PNoy for fresh term, Cha-cha

New Charter to clip SC powers, pave way for 2nd tenure

PRESIDENT Benigno Aquino III said Wednesday he has changed his mind and is now open to amending the 1987 Constitution to clip the powers of the Supreme Court and to open the door to a second term for himself.

“Before all these things happened, I was closed to [Charter change],” Aquino said, referring to recent decisions by the Supreme Court declaring congressional pork barrel and his Disbursement Acceleration Program unconstitutional. “But now, I’m seriously rethinking things, because of the judicial reach.”

Four years ago. This
photo taken on May
24, 2010, shows
President Benigno Aquino
III shortly before the
start of a Senate session.
Speaking in a TV5 interview, Aquino said the Supreme Court “uses too often its powers to check on the other branches of government.”

He noted that the 1987 Constitution mandated the Supreme Court to step into political questions, in contrast to the setup when the Marcos-era Supreme Court refused to check the Executive on the 1972 martial law declaration because it was a “political question.”

“And in fact in the 1987 Charter’s martial law provision, any citizen may petition the SC as to the factual basis for the imposition of martial law,” Aquino noted. “But the problem now, some are asking, is it too much already?”

Aquino complained that the Supreme Court has not practiced judicial restraint, and it in fact appeared to be using its powers to check other branches too often.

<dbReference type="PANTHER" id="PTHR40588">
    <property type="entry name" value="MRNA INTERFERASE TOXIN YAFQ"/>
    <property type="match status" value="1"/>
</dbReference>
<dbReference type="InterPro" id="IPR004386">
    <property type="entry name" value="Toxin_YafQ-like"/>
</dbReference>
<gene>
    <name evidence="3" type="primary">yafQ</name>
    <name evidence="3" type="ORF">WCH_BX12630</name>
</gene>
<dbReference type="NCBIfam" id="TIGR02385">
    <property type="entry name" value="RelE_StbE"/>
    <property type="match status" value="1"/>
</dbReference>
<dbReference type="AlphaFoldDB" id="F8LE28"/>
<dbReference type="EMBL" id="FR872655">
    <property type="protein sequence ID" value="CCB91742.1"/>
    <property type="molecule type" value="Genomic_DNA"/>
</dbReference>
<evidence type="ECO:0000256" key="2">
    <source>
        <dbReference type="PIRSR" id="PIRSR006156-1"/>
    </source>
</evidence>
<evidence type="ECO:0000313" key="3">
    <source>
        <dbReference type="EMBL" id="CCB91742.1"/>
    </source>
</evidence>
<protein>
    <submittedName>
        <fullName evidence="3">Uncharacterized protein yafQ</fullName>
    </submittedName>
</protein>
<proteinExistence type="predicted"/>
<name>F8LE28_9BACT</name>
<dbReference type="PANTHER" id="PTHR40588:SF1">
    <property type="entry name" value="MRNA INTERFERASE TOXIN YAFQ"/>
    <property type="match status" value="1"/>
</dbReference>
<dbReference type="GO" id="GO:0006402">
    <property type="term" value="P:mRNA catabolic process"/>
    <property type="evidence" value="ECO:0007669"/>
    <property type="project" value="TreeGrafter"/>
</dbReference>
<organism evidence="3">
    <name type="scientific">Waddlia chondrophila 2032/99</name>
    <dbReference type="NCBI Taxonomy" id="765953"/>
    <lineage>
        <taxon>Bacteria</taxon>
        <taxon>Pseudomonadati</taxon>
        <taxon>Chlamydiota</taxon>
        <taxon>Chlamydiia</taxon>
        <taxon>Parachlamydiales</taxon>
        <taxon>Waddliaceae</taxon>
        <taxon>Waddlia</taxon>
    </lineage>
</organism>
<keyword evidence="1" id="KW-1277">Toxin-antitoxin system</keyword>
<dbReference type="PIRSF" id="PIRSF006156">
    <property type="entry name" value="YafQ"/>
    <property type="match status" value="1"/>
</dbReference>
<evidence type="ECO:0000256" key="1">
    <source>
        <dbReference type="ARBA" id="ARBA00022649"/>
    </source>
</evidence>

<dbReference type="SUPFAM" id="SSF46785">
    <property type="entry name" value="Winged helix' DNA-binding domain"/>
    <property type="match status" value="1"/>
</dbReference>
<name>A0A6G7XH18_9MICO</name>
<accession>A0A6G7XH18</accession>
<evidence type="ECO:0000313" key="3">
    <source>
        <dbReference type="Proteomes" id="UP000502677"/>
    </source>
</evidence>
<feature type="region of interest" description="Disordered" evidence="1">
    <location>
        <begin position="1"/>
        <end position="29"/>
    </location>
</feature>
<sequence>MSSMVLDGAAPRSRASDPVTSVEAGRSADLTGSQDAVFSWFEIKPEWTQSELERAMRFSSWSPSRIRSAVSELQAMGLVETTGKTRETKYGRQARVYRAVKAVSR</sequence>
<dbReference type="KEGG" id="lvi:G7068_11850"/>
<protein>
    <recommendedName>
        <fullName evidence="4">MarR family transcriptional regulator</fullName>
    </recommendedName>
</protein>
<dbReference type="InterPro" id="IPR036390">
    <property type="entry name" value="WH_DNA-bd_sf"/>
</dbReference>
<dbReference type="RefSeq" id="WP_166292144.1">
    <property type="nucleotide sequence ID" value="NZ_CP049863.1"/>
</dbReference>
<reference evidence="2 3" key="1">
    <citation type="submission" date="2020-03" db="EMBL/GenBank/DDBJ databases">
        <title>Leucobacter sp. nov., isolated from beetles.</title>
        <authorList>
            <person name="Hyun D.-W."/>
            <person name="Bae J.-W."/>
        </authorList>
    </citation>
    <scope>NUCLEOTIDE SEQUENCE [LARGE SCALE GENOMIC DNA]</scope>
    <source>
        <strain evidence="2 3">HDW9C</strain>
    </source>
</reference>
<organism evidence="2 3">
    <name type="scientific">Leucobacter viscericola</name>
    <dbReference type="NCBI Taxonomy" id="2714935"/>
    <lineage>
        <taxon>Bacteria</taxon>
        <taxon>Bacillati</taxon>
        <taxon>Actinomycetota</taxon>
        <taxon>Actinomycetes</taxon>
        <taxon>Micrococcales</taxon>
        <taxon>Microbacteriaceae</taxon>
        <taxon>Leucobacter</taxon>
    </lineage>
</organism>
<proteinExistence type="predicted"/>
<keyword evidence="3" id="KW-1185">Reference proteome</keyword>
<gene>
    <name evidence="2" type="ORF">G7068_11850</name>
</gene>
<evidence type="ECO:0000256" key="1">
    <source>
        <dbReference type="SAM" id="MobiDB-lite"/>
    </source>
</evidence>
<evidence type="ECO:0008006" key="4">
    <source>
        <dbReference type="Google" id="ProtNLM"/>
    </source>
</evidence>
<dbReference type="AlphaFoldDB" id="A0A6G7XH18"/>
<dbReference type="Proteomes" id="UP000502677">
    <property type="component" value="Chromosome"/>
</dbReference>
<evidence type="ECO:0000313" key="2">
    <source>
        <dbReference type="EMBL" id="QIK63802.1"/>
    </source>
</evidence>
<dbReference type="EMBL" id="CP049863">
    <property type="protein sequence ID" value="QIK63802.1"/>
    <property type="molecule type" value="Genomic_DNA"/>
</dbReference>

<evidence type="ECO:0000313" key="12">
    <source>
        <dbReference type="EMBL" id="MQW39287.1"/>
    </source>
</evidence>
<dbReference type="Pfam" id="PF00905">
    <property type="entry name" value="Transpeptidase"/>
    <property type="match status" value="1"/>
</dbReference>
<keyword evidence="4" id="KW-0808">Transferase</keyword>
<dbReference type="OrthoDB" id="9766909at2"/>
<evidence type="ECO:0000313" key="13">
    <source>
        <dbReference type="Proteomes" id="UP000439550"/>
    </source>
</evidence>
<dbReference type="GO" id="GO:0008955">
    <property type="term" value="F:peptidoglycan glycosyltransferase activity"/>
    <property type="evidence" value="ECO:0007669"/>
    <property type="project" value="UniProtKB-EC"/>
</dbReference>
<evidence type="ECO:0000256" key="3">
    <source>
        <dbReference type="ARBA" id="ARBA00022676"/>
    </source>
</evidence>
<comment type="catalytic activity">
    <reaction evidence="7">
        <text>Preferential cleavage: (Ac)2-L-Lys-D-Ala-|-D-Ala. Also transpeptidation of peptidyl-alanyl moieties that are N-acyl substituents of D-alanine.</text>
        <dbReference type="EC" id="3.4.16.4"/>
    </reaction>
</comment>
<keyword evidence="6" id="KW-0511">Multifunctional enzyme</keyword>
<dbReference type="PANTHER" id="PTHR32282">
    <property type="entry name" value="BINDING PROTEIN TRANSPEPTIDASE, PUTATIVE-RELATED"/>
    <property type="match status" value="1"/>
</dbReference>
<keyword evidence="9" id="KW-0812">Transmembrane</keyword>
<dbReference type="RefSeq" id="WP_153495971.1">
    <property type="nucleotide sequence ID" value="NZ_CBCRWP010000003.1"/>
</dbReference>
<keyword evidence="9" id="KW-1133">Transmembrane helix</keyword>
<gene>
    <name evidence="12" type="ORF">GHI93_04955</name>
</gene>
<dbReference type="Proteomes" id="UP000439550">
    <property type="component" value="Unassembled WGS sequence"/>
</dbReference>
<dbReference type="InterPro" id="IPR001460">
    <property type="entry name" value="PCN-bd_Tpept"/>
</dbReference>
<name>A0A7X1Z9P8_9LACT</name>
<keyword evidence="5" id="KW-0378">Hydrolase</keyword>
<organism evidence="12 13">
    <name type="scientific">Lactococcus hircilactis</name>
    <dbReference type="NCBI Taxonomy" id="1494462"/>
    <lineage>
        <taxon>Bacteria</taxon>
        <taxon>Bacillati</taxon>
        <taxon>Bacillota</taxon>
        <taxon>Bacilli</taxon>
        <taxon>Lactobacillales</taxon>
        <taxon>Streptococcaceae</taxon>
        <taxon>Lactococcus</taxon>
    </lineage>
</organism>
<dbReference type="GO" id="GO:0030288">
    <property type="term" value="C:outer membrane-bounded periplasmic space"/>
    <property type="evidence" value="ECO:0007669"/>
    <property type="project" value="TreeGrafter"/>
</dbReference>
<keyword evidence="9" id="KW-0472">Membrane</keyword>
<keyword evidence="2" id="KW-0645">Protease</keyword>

He cited the court’s ruling against the DAP, which he said contravened the constitutional presumption of innocence and the presumption of regularity of official acts.

“Now, the balance between the three branches seems to be vanishing,” Aquino said.

Aquino also said he was now amenable to amending the constitutional provision limiting presidents to one six-year term, but said this did not mean he would run again in 2016.

“When I ran for President, I was fully aware that it is only for one term of six years. Now, having said that, I also need to listen to my bosses,” Aquino said. “But this doesn’t automatically mean I’ll be chasing after another term.”

Aquino said a crucial question he would want to consult with his supporters was how to ensure that the reforms that he started will become permanent. “How can we be assured that all our efforts will take root and the reforms will become permanent?” Aquino said.

Earlier, Interior Secretary Manuel Roxas II, the presumptive standard bearer of Aquino’s Liberal Party, said he would prefer a term extension for the President.

Two Facebook community pages were also created to call for a second term for Aquino, but the Palace disavowed any involvement in their creation.

Earlier, veteran political analyst Ramon Casiple said the Liberal Party may be floating the “trial balloon” of a possible second term for Aquino because it has no strong contender for the 2016 presidential polls.

“Understandably, the Liberal Party has a problem now because it does not have a strong contender. The ratings of Mar (Roxas) remain unchanged. His numbers are not going up,” said Casiple, executive director of the Institute for Political and Electoral Reform.

“For the LP, that is not a palatable scenario, so they come up with a trial balloon to test the sentiments of the public if they want another term for the President. If they can get away with it (term extension for Aquino) , they will do it to keep the power,” Casiple added.


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